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File No. 763.72/1357

The Ambassador in Turkey (Morgenthau) to the Secretary of State

No. 137]

Sir: In continuation of my last political despatch No. 132, dated November 16,1 on political affairs and local conditions, I have the honor to enclose herewith translation of the leading article of the Tanine,2 the Government organ, which with similar articles of a more violent character published in other daily publications are calculated to arouse the strongest possible anti-British feeling. A noteworthy feature of this article is the moderation recommended to the Ottoman Government in its treatment of Britishers—the same spirit being indicated as has often been stated to me by the Minister of the Interior, namely, the purpose of the Turkish Government to demonstrate to the world at this time the superiority of its civilization over the nations of Europe.

Early in the morning of the 18th instant, I was informed that the police had entered and taken possession of all the public and private schools, hospitals and religious institutions belonging to or subsidized by the Governments of the belligerents. This was done without previous notice having been given to me, and after I had received assurances from the Minister of the Interior that I would be given ample time to arrange for the departure of the inmates, particularly the girls’ schools which I had hoped to be able to keep open until Christmas. I immediately visited as many of the institutions as I could in company with the chief of police, and upon ascertaining that nobody was allowed to enter or depart from the buildings, I telephoned the Minister of the Interior who ordered the chief of police to do nothing further until the former had conferred with me. I also learned that money had been taken from several institutions, and that in several instances the professors, men and women, had been locked in rooms and kept confined for hours without food, and that other rooms as well as certain boxes had been sealed by the police.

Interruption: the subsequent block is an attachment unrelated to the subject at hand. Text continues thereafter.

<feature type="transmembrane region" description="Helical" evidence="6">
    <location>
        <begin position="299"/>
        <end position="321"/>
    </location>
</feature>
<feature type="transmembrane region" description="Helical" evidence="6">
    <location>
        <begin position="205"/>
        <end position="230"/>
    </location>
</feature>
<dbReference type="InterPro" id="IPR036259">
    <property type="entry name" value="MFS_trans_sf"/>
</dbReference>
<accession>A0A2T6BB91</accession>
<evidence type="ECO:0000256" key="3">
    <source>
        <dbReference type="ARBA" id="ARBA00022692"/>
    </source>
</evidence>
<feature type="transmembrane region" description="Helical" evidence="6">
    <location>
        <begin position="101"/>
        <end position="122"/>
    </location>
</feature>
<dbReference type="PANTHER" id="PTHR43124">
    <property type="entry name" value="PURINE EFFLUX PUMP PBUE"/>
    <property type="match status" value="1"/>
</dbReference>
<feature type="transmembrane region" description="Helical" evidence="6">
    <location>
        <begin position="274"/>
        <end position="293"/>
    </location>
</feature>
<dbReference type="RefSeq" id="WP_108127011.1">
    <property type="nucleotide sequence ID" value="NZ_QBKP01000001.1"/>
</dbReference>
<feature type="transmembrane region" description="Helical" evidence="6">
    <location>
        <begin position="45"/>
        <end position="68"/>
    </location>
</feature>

I protested most strongly to the Ministers of War and of the Interior who agreed to allow the various institutions a period of ten days in which time the teachers were to depart, being allowed to take with them their personal effects and in the meantime they were not to be further molested by the police. It was also agreed to allow such sisters and priests, who are indispensable for the churches, to remain. Turkish directors and physicians were placed in the hospitals,[Page 158]and I arranged that in case of need the hospitals be used for Red Cross purposes. It is the purpose of the authorities also to make the teaching of the Turkish language obligatory in all schools and colleges here. The Minister of the Interior assured me that his Government’s action in connection with all these institutions had absolutely no connection with the present war, but that it was inaugurated only to carry out the Government program in connection with the abrogation of the capitulations. He also assured me that such men who were not allowed to depart would not be molested, unless they were suspected of espionage, and in that event they would be expelled to Brusa, Konia, or some interior city.

At the same time an order was issued by the authorities allowing all teachers, priests, and children to leave. The Minister of the Interior stated that he would allow such men over fifty years of age to leave as I might designate.

Since then the Embassy has been occupied in facilitating the departure of these unfortunate people and few of these from Constantinople still remain. We expect shortly to receive those who were expelled from the interior. In the meantime the authorities have gradually been taking possession of the buildings belonging to the institutions.